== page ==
Someone just stopped by and dropped off a copy of the book Wizardry: Baseball's All-time Greatest Fielders Revealed, by Michael Humphreys. I don't have much to say about the topic--I did see Brooks Robinson play, but I don't remember any fancy plays. I must have seen Mark Belanger but I don't really recall. Ozzie Smith was cool but I saw only him on TV. The most impressive thing I ever saw live was Rickey Henderson stealing a base. The best thing about that was that everyone was expecting him to steal the base, and he still was able to do it. But that wasn't fielding either.

Anyway, Humphreys was nice enough to give me a copy of his book, and since I can't say much (I didn't have it in me to study the formulas in detail, nor do I know enough to be able to evaluate them), I might as well say what I can say right away.

(Note: Humphreys replies to some of these questions in a comment.)

1. Near the beginning, Humphreys says that 10 runs are worth about 1 win. I've always been curious about Bill James's Pythagorean projection, so let me try it out here. If a team scores 700 runs in 162 games, then an extra 10 runs is 710, and Bill James's prediction is Games.Won/Games.Lost = (710/700)^2 = 1.029. Winning 1 extra game gives you an 82-80 record, for a ratio of 82/80=1.025. So that basically lines up.

There must be some more fundamental derivation, though. I don't see where the square comes from in James's model, and I don't see where the 10 comes from in Humphreys. I mean, I can see where it can arise empirically--and the idea that 10 runs = 1 extra win is a good thing to know, partly because it seems like a surprise at first (my intuition would've been that 10 extra runs will win you a few extra games), but I feel like there's some more fundamental relationship from which the 10:1 or Pythagorean relationship can be derived.

2. As I understand it, Humphreys is proposing two methods to evaluate fielders:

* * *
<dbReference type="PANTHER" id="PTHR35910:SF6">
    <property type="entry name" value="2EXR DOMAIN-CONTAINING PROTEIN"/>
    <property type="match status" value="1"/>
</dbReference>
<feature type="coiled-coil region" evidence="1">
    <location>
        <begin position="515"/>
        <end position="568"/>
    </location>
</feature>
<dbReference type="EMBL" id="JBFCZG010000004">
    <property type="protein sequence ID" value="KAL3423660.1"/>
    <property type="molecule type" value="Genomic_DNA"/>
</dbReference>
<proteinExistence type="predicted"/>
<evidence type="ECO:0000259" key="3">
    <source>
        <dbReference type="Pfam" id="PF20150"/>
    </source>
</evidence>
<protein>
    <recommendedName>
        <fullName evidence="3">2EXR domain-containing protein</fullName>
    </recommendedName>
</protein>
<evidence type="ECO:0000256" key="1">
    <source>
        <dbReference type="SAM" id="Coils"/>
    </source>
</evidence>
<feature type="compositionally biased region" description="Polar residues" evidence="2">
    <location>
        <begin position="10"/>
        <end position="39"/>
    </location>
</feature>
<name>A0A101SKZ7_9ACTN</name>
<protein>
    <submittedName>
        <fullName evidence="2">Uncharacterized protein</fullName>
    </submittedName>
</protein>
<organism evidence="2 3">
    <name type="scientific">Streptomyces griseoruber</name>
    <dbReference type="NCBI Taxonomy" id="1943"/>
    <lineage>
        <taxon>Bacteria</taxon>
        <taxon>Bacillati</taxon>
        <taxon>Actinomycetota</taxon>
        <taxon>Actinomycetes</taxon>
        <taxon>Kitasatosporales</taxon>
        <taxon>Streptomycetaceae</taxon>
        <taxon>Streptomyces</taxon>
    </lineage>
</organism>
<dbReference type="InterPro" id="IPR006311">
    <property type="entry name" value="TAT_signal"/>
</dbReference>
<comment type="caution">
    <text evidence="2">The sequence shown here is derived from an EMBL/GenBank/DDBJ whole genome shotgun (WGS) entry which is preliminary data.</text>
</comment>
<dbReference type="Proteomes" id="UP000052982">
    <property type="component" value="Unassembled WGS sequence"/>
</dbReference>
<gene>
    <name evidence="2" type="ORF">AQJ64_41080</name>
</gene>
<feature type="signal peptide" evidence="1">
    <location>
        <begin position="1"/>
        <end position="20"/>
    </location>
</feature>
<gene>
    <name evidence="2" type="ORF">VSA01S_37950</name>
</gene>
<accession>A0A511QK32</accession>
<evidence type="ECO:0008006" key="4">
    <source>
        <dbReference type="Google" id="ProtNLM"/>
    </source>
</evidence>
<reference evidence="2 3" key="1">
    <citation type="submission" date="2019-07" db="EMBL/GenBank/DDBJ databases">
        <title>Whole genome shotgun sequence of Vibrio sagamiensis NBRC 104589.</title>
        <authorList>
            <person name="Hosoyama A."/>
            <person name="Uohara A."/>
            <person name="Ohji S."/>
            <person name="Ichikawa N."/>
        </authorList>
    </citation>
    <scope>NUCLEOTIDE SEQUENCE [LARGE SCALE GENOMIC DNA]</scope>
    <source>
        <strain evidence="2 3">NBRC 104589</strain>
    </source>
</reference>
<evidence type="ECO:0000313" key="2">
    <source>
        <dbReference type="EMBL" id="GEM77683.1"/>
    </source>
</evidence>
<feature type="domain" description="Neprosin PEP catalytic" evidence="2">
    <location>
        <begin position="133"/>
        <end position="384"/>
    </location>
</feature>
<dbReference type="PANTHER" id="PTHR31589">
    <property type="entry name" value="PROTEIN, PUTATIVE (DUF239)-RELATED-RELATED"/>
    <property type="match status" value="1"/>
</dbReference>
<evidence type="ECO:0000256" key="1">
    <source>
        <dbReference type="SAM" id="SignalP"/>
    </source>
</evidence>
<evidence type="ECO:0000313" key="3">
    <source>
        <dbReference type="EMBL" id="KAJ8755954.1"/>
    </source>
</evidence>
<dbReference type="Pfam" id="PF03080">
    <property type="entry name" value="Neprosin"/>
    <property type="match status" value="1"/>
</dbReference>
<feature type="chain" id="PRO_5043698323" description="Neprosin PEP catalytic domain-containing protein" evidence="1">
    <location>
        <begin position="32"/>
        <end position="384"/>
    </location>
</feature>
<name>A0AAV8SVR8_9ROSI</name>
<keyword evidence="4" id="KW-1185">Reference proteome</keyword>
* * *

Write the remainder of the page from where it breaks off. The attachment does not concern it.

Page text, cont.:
- The full approach, given knowledge of where all the balls are hit when a player is in the field.
- The approximate approach using available available data.

What I'm wondering is: Are there some simpler statistics that capture much of the substance of Humphreys's more elaborate analysis? For example, Bill James has his A*B/C formula for evaluating offensive effectiveness. But there's also on-base percentage and slugging average, both of which give a pretty good sense of what's going on and serve as a bridge between the basic statistics (1B, 2B, 3B, BB, etc) and the ultimate goal of runs scored. Similarly, I think Humphreys would make many a baseball fan happy if he could give a sense of the meaning of some basic fielding statistics--not just fielding average but also #assists, #double plays, etc. One of my continuing struggles as an applied statistician is to move smoothly between data, model, and underlying substance. In this case, I think Humphreys would be providing a richer picture if he connected some of these dots. (One might say, perversely, that Bill James had an advantage of learning in public, as it were: instead of presenting a fully-formed method, he tried out different ideas each year, thus giving us a thicker understanding of batting and pitching statistics, on top of our already-developed intuition about doubles, triples, wins and losses, etc.)

3. Humphreys makes the case that fielding is more important, as a contribution to winning, than we've thought. But perhaps his case could be made even stronger. Are there other aspects of strong (or weak) fielding not captured in the data? For example, suppose you have a team such as the '80s Cardinals with a fast infield, a fast outfield, and a pitching staff that throws a lot of low pitches leading to ground balls. I might be getting some of these details wrong, but bear with me. In this case, the fielders are getting more chances because the manager trusts them enough to get ground-ball pitchers. Conversely, a team with bad fielders perhaps will adjust their pitching accordingly, taking more chances with the BB and HR. Is this captured in Humphreys's model? I don't know. If not, this is not meant as a criticism, just a thought of a way forward. Also, I didn't read every word of the book so maybe he actually covers this selection issue at some point.